If your company hasn’t embraced predictive analytics yet – but you’re thinking about it – your first step should be to map out a strategy. Even if you may already be dabbling in it, don’t go much further until you have thought through a solid plan.
It’s one of the more complex technologies out there right now, and without a comprehensive strategy and roadmap for what you want to accomplish, you could find yourself knee-deep in a predictive analytics quagmire.
As John Crupi of Greenwave Systems has said here previously, interest in predictive analytics is skyrocketing thanks to the availability of open-source tools and the ease of using the cloud to process an immense amount of data. The analytics systems now have the advantages of machine learning and artificial intelligence to sift through virtual oceans of data and determine the patterns that can help you predict the future.
What’s your goal?
So what is it, exactly, that your organization wants to accomplish? Is the primary objective to increase sales? Better understand customer wants and needs to guide future product development? Detect fraud? Determine optimal product maintenance schedules? Whatever that primary objective is, it should guide your strategy.
From there, you need to assess your company’s overall readiness for predictive analytics, through a close examination of the volume of your data, your data history, formats in use, and how the data overlaps across various systems and processes.
And as is recommended with so many technologies, before you implement predictive analytics on a large scale, experiment a bit. Do some informal testing to better understand how it can help you address real-world business situations. Perhaps start with areas that are already data-heavy, such as your customer service or marketing departments.
If you aren’t the originator of your data – perhaps you are obtaining it from an outside provider and the quality of it is beyond your control – reviewing it for quality should be your first step. If you don’t, you could find yourself in the midst of the analytics process facing a lot of re-work.
You don’t have to be obsessive about it, because the analytics tools have advanced to a point where they won’t necessarily choke on not-so-quality data. The artificial intelligence and machine learning capabilities of today’s tools can help deal with data that may be less than top tier. Still, there’s no doubt that cleaner and higher quality data will yield the best results.
But when it comes to quantity, you don’t want to be overwhelmed. So stay on top of the volume. Typically, if you’re drowning in data it’s more than likely because there’s too much irrelevant data mixed in with the good stuff. And when you jam too much of the wrong data into predictive analytics tools, you end up slowing down the process, gumming up the workflow, and missing opportunities to leverage the quality data as quickly as you would like.
The key to managing your data volume is in clearly understanding exactly which data sets may have value and which you can ignore. That is where data scientists can prove their value, because they have the skills to make better decisions about which data is relevant and what can be dismissed.
Predictive analytics is more successful when the systems – as complex as they are – are designed to deliver results that are easy to understand yet thorough and actionable. Too many organizations that have gotten into analytics end up mired in results that are understandable only to the most skilled data scientists.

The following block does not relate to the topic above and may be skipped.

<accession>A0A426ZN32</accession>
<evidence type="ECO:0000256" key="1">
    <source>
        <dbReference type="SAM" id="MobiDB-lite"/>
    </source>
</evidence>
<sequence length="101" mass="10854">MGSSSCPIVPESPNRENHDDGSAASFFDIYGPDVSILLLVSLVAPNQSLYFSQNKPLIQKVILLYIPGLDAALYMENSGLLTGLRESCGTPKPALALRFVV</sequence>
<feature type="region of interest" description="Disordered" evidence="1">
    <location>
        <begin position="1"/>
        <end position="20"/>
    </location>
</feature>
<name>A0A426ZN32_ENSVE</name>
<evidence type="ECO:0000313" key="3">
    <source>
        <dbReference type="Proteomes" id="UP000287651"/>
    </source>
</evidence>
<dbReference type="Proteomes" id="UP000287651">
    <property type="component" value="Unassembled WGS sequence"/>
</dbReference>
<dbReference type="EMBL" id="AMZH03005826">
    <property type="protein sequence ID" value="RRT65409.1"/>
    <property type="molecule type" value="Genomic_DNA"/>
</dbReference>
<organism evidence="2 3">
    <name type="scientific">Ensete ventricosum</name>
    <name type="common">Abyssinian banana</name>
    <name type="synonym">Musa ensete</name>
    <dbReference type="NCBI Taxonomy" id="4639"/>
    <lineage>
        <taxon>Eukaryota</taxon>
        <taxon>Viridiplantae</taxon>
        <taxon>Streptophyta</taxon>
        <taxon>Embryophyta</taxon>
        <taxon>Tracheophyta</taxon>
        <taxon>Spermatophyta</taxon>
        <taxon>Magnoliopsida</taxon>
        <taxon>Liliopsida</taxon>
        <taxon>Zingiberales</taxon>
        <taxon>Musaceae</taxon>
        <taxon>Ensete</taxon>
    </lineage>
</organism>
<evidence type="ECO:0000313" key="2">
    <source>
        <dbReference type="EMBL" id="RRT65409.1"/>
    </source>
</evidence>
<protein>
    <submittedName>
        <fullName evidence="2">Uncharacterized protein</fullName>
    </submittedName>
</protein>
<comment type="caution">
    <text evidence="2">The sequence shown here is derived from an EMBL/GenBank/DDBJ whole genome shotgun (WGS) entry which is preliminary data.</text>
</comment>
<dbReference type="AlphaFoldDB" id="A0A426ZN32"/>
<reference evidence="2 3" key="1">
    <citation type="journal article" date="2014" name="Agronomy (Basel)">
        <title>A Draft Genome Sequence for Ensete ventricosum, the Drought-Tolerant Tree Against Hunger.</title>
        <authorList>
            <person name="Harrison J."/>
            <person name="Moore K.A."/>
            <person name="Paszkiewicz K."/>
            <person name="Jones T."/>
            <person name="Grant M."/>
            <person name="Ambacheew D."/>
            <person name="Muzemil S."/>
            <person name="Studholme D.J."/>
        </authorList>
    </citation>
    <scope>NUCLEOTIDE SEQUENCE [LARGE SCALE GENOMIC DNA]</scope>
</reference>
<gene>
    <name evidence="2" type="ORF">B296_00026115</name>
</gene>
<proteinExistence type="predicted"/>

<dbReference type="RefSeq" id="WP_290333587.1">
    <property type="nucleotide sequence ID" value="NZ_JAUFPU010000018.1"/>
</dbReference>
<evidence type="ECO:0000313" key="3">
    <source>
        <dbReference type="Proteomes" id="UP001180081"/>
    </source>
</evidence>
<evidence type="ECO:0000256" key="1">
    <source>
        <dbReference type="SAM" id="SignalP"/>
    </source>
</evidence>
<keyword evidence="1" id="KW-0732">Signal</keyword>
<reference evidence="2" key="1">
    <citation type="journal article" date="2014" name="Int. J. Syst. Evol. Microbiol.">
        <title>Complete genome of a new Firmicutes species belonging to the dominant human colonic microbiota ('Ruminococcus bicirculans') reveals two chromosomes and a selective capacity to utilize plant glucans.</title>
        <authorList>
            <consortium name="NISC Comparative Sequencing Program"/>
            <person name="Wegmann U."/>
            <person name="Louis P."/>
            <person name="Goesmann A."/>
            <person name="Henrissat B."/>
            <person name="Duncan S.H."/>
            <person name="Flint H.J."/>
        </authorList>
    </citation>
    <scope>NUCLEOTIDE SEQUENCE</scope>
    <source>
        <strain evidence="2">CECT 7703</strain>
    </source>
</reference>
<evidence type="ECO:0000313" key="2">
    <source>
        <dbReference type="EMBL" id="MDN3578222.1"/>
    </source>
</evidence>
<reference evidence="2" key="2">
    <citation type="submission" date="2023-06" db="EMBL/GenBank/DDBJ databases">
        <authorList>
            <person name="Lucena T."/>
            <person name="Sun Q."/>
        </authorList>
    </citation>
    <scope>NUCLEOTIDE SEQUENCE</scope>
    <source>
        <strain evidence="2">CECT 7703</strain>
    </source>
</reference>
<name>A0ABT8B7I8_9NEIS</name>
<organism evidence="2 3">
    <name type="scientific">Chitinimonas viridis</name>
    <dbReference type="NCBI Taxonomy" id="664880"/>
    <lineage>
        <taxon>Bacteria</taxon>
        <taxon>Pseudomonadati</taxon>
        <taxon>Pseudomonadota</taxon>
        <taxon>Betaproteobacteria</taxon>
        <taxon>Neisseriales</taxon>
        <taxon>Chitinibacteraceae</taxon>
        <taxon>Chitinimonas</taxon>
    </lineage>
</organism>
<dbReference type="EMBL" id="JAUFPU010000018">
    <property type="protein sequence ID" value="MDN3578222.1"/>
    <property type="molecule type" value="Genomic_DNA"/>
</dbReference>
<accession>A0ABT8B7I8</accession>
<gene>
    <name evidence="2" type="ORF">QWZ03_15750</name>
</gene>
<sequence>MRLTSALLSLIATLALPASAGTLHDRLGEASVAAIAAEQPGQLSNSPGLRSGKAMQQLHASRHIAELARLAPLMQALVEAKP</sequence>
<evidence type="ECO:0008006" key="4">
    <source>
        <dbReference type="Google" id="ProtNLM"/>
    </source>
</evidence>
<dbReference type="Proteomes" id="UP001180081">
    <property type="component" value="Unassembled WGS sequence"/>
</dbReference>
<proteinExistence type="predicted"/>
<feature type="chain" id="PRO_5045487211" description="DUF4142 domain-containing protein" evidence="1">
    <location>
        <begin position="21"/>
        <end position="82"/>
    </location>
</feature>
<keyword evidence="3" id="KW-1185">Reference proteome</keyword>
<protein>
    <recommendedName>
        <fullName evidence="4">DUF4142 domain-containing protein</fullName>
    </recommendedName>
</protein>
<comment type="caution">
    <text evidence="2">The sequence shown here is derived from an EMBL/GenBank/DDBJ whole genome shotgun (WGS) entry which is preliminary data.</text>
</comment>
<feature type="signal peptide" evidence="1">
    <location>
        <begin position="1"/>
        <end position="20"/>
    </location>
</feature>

The designs, particularly the user interfaces, need to be crafted with end users in mind. Keep the sophistication and complexity behind the screen, with the interface as simple as possible.
As you launch a predictive analytics model, learn from it in terms of usability, and tweak it for later iterations. The flexibility of the technology and the tools allows that, so take full advantage of it.
Especially in these confidentiality-conscious times – and with the regulatory constraints of GDPR and other data privacy regimes – another priority should be the utmost security of the data that you are working with.
For example, restrict file access and use to that data specifically needed for analysis. You can also mask data fields that identify individuals to reduce risk.
Don’t break the bank
Predictive analytics costs can run up quickly, from the investment in the data to the salaries of the data analysts to the cost of storage to keep up with your data stockpile. In order to keep costs from getting out of control, it’s important to make sure you are spending your money wisely in terms of the data you are obtaining and that you are also managing your data efficiently, perhaps through a combination of a centralized repository and good governance.
Because of the growth in the predictive analytics space, there are many platforms and tools available. This makes it tough for enterprises to make the right choices, since few have the in-house talent to guide those decisions. Your best bet – unless you are already blessed with data talent or are willing to be patient and make the investment of time and money to build a crack staff – is to seek external guidance for your predictive analytics planning and implementation.
Just be sure that any solutions recommended will be a good fit for your overall strategy. You don’t want solutions that lock you into specific analytics algorithms or learning stacks. You want to be able to dynamically upgrade as time goes on.